How supervolcanoes are set off

by Mary Caperton Morton
Monday, February 29, 2016

Steam rises from a geothermal pool in Yellowstone National Park. The Yellowstone Supervolcano has erupted three times over the last 2 million years; it's still considered active, but it's not predicted to erupt again anytime soon. Credit: Mary Caperton Morton

If a supervolcano were to erupt today, its impacts could be catastrophic. Fortunately, no such eruption has occurred during human history. The lack of eyewitness accounts, however, makes it difficult for scientists to understand how supervolcanoes evolve and erupt. Based on a recent modeling study, researchers have offered a new hypothesis for how supervolcano eruptions might be triggered by external, rather than internal, forces.

To be classified as a supervolcano — such as Yellowstone Caldera in Wyoming or Long Valley Caldera in California — a volcano must have produced an eruption spewing more than 500 cubic kilometers of magma, greater than 500 times the volume of material ejected during the 1980 Mount St. Helens eruption.

Supervolcanoes don’t just differ from regular volcanoes in size, they also operate under different mechanisms, says Patricia Gregg, a volcanologist at the University of Illinois at Urbana-Champaign and lead author of the new study, published in the Journal of Volcanology and Geothermal Research.

“Regular volcanoes are typically triggered internally when pressure in the magma chamber increases until it can’t be contained,” Gregg says. “But these really large systems generate so much heat that rock around the magma chamber becomes ductile and flexible, which enables the chamber to accommodate even large changes in pressure” without erupting, she says.

Pressure is still thought to play a role, but whether the source is internal or external is a matter of debate. “Finding the source of pressure that triggers such massive eruptions has been the really hot topic recently,” says Wim Degruyter, a volcanologist at the Swiss Federal Institute of Technology in Zurich, Switzerland, who was not involved in the new study.

Two studies published in Nature in 2014 proposed that supervolcanoes could be triggered internally by pressure created by buoyant magma inside the chamber: As hot, less-dense magma rises in the chamber, it pushes against the roof of the magma chamber, supplying the internal pressure needed to trigger an eruption.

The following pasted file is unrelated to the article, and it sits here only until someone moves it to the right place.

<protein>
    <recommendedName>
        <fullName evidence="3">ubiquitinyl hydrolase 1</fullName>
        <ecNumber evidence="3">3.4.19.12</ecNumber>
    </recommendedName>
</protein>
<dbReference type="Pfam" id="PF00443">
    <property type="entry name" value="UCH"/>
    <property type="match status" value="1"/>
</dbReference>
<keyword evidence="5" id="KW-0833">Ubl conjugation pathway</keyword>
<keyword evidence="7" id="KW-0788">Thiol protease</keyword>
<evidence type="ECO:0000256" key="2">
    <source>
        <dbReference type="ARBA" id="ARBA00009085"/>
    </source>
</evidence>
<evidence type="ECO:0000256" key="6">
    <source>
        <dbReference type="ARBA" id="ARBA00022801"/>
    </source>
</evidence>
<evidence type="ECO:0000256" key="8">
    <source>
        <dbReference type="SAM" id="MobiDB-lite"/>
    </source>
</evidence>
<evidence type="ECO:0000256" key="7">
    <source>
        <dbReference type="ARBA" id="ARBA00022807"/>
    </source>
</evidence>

“In these systems, buoyancy is always present because of the density difference between the hot liquid in the magma chamber and the surrounding crust,” Degruyter says. When it was proposed in 2014, the magma buoyancy hypothesis “made a big impact,” he says, but the new study “completely disagrees with the buoyancy hypothesis.”

To study internal and external factors that might trigger supervolcano eruptions, Gregg developed a numerical model that incorporates physical parameters such as conservation of mass, energy and momentum to simulate what happens to the rock surrounding the magma chamber just before an eruption. She found that even with a very large density difference between the magma and surrounding rock, magma buoyancy added very little internal pressure to the system, making it an unlikely catalyst for an eruption.

Instead, she found that as the magma chamber expands, the roof grows more unstable due to extensional faulting in the rock. According to her models, if a crack or fault in the roof penetrates the magma chamber, magma may shoot to the surface through the opening, potentially triggering a chain reaction that could lead to an eruption.

The new model takes into account more parameters than the previously published magma buoyancy models, Degruyter says. “This is a very nice model that focuses on one particular aspect of eruptions: how the rock surrounding the chamber responds to stress. It doesn’t take into account what’s happening inside the magma chamber, or how other factors, such as bubble exsolution, might play a role in triggering eruptions.”

Degruyter says the simplification is necessary to make the model manageable for computation. “The problem with models is that they become very complicated really fast.” However, ever-improving computational capabilities mean that scientists should keep pushing toward creating more realistic models, he says.

Gregg and colleagues plan to do just that by using the Blue Waters Supercomputer at the National Center for Supercomputing Applications at the University of Illinois to run four-dimensional models tracking the evolution of the Long Valley Caldera magma chamber over time.

“We’re hoping to tease out what the precursors of super-eruptions look like, in hopes of pinpointing the potential triggers,” Gregg says. “Whether supervolcano eruptions are triggered by internal factors or by external forces such as faulting of the magma chamber roof — or even earthquakes — may mean that we should change how we monitor these volcanoes.”

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